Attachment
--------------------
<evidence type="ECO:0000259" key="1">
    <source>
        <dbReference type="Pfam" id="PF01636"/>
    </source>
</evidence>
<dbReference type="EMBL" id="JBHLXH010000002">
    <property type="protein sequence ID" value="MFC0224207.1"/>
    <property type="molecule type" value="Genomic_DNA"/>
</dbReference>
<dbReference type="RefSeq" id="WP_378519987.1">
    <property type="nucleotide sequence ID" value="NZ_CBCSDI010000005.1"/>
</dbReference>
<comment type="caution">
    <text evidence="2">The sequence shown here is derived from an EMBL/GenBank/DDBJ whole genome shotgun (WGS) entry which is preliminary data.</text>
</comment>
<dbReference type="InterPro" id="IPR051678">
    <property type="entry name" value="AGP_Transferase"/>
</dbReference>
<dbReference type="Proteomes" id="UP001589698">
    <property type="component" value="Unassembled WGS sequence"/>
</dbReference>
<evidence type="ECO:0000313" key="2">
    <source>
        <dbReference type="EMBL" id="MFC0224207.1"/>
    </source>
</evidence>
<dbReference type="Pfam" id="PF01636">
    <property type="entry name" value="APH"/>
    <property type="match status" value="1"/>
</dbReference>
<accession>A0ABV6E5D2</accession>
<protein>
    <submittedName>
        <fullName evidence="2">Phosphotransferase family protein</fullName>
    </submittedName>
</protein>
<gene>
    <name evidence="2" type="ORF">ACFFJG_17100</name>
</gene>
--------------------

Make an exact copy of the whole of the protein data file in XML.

<evidence type="ECO:0000259" key="1">
    <source>
        <dbReference type="Pfam" id="PF01636"/>
    </source>
</evidence>
<dbReference type="EMBL" id="JBHLXH010000002">
    <property type="protein sequence ID" value="MFC0224207.1"/>
    <property type="molecule type" value="Genomic_DNA"/>
</dbReference>
<dbReference type="RefSeq" id="WP_378519987.1">
    <property type="nucleotide sequence ID" value="NZ_CBCSDI010000005.1"/>
</dbReference>
<comment type="caution">
    <text evidence="2">The sequence shown here is derived from an EMBL/GenBank/DDBJ whole genome shotgun (WGS) entry which is preliminary data.</text>
</comment>
<dbReference type="InterPro" id="IPR051678">
    <property type="entry name" value="AGP_Transferase"/>
</dbReference>
<dbReference type="Proteomes" id="UP001589698">
    <property type="component" value="Unassembled WGS sequence"/>
</dbReference>
<evidence type="ECO:0000313" key="2">
    <source>
        <dbReference type="EMBL" id="MFC0224207.1"/>
    </source>
</evidence>
<dbReference type="Pfam" id="PF01636">
    <property type="entry name" value="APH"/>
    <property type="match status" value="1"/>
</dbReference>
<accession>A0ABV6E5D2</accession>
<protein>
    <submittedName>
        <fullName evidence="2">Phosphotransferase family protein</fullName>
    </submittedName>
</protein>
<gene>
    <name evidence="2" type="ORF">ACFFJG_17100</name>
</gene>